Step one – remove any existing interior padding.

FPCASE-step2

Step One (cont’d) the case stripped of the original padding.

Step Two:

Measure the interior dimensions. Twice. The lid may be slightly different to the base so it’s worth checking both. Better safe than sorry. Then cut your foam to size (I used a yoga/camp mat) for the base. Apply using a hot glue gun. Edge with tape – I used ‘Bear’ cloth tape.

FPCASE-step3

Step Two: I used foam to line the base and secured it with strong tape

FPCASE-step3a

Step Two (a): the foam is held in place with tape

Step Three:

Measure the interior lid and cut the adhesive vinyl to size. Apply the vinyl and take care. I found this process surprisingly easy.

I peeled back about 15cm of the backing at one end and lined up as best I could.

It wasn’t perfectly straight but edging with the cloth tape covered any imperfections.

FPCASE-step4

Step Three: the vinyl adhesive goes in place. Take your time. Then smooth out any imperfections

FPCASE-step5

Step Three: line the edges of the vinyl adhesive with tape to give it a finished look

Step Four:

Using left over foam measure and cut lining for sides of base. Fix these with hot glue and tape.

FPCASE-step6

Step four: using some of the left-over foam, measure and cut it to size then line the sides of the base. It will help hold the corflute shelf in place plus provide added insulation.

FPCASE-step6a

Fix the foam to the sides with hot glue gun. The next step is taping around the edges for a finished look.

Step Five:

Next measure and cut the corflute – this will form both the compartments on the bottom layer, as well as the base to the top layer.

Corflute: remember measure twice and cut once.

Corflute: remember measure twice and cut once.

Step Six:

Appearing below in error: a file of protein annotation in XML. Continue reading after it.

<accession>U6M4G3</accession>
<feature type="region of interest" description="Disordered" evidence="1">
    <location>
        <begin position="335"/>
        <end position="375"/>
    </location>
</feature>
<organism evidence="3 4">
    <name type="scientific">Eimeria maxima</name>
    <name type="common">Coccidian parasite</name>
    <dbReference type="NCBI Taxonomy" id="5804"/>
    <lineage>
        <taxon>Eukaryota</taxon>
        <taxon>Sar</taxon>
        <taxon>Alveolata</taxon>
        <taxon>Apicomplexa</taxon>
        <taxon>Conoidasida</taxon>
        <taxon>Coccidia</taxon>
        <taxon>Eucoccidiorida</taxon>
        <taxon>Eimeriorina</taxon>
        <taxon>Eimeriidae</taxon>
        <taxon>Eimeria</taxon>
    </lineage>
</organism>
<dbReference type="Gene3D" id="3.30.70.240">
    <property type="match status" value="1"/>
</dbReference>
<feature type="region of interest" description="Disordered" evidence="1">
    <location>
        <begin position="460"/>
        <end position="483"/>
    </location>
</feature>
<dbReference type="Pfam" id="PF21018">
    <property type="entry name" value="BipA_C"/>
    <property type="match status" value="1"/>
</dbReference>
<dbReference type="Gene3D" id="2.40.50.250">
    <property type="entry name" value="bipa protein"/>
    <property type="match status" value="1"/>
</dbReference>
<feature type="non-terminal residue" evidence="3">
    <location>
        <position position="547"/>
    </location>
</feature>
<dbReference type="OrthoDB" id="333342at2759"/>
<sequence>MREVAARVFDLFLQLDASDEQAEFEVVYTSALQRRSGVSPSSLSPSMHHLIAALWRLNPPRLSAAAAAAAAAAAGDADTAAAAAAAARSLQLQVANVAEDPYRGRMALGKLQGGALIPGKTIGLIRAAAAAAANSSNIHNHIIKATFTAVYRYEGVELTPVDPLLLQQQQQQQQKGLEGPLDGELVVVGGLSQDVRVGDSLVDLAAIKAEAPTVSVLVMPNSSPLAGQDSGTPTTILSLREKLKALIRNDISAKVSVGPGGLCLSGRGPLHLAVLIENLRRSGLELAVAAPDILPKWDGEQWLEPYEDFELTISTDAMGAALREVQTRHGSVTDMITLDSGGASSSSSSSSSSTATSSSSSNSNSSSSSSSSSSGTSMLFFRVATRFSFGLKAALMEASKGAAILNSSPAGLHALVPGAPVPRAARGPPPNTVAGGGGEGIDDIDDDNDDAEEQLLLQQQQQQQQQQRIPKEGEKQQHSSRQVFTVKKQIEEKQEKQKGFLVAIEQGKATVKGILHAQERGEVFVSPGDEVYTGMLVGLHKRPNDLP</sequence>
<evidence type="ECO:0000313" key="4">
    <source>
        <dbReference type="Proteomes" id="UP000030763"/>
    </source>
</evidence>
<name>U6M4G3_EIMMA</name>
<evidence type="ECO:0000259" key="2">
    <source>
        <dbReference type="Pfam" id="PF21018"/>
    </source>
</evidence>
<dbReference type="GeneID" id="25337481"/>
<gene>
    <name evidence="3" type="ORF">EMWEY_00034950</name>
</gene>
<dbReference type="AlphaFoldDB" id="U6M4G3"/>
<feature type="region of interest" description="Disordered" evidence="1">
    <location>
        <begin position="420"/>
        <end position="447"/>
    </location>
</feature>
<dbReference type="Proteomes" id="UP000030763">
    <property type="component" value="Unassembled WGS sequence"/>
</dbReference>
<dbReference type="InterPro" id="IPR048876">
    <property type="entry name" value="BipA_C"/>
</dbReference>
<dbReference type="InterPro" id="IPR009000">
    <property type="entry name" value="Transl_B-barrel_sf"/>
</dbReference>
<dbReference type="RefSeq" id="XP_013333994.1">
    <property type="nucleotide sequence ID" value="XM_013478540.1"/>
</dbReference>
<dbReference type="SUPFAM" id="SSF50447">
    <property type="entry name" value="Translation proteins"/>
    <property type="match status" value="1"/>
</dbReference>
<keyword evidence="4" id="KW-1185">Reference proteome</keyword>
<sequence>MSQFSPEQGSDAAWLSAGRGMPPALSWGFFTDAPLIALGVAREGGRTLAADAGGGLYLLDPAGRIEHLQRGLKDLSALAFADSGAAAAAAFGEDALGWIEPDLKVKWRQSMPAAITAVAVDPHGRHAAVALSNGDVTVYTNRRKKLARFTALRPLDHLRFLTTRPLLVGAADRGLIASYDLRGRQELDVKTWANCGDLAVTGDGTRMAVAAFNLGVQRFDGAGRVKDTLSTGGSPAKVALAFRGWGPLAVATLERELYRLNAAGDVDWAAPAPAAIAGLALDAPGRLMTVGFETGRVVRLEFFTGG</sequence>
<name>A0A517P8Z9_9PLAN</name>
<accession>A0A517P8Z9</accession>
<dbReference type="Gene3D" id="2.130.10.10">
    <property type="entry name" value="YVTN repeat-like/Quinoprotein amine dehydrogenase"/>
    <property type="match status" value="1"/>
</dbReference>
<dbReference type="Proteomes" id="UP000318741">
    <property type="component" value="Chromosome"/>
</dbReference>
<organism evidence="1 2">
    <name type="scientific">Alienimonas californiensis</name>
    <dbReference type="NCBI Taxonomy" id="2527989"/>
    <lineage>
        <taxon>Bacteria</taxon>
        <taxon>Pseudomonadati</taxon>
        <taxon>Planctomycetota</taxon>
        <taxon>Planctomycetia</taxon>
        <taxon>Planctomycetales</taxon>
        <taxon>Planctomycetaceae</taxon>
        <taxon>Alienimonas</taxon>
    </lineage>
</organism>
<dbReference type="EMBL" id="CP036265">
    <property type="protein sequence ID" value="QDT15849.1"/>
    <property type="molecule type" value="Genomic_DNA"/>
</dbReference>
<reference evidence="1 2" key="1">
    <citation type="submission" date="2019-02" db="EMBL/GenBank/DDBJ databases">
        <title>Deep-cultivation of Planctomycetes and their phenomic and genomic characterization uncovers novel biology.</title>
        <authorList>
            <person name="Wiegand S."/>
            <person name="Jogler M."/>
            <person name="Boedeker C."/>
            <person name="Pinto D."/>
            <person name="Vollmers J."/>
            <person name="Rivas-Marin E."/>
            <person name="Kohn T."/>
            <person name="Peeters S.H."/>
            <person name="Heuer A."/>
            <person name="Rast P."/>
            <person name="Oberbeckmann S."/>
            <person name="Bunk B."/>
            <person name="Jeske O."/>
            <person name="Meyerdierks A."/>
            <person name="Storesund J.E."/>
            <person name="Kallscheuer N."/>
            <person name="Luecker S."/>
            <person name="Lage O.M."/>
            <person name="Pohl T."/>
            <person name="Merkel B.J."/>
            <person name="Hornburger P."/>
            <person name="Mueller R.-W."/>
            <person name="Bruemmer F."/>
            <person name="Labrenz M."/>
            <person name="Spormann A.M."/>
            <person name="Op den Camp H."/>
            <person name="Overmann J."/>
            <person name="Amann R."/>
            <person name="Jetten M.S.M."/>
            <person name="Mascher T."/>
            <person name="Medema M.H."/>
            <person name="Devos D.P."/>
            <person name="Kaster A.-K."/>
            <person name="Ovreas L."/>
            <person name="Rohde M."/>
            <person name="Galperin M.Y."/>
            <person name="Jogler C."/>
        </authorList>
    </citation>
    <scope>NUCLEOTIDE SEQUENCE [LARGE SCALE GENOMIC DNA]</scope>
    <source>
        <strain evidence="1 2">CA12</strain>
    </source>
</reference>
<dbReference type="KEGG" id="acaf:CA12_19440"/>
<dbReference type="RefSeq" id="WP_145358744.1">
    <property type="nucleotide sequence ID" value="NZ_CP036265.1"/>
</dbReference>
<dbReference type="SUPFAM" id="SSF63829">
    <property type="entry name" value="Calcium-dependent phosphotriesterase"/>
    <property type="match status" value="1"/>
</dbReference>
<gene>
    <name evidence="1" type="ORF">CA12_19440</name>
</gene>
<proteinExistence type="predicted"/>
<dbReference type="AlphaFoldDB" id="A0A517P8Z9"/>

Cut out notches or slots so the pieces will fit neatly together in a grid.

This will form the support for the upper layer & compartments for storage below

FPCASE-step7b

Step six: cut notches in the corflute – mine are placed so it divides the piece into three equal portions.

FPCASE-step7c

Step Six (cont’d) close up of notches in corflute.

Step Seven:

Assemble the corflute in a grid pattern – mine is six equal compartments, but you may prefer something different.

FPCASE-step8

Step seven: assemble the corflute to make a grid. This will form the support of the upper layer – to hold your tray of paints. Down the track each section will be used to store the various bits and pieces I need handy, but don’t want to have on display – eg sponges

FPCASE-step8a

Step Seven (cont’d) line the edges with more tape

FPCASE-step9

Step Seven (cont’d): now line the top of the corflute with tape. Not essential but I think it will make it more durable, and it looks nice

FPCASE-step10

Step Eight: Measure and cut a larger piece of corflute to form a shelf. This will be lined with more foam and hold your paint palette. Mine is deliberately short – making it easier to lift out, and leaving some space to have my water rinse cup handy up the top left. But you can use the full space if you wish.

So that’s where I’m up to right now. It’s still a work in progress. The steps I described above took less than two hours to complete – even with interruptions.

The next step is to finish the upper layer, which will hold all my paints (ok, not all of them but most of them). It will be removable, so it’s easy to access the compartments underneath. After that I’m going to fit out the inside of the lid, so I can store my brushes, stencils, and other bit and bobs – just like Helen did in the example photo at the top of this page.

To be continued……

I’d love your help so please give me your tips on what you think would work best in your ideal face painting case? Pop on over to my FACEBOOK page and share your ideas – just post them on my wall or PM me if you wish. The best ideas may end up in the finished product which will be given away to one lucky newsletter subscriber. Oh yes… perhaps you would like to win it?

There’s a competition running via my Facebook page right now – entries close July 31, 2014 – so why not try your luck?

Also, did I mention I have a limited number of these cases in stock and for sale? :)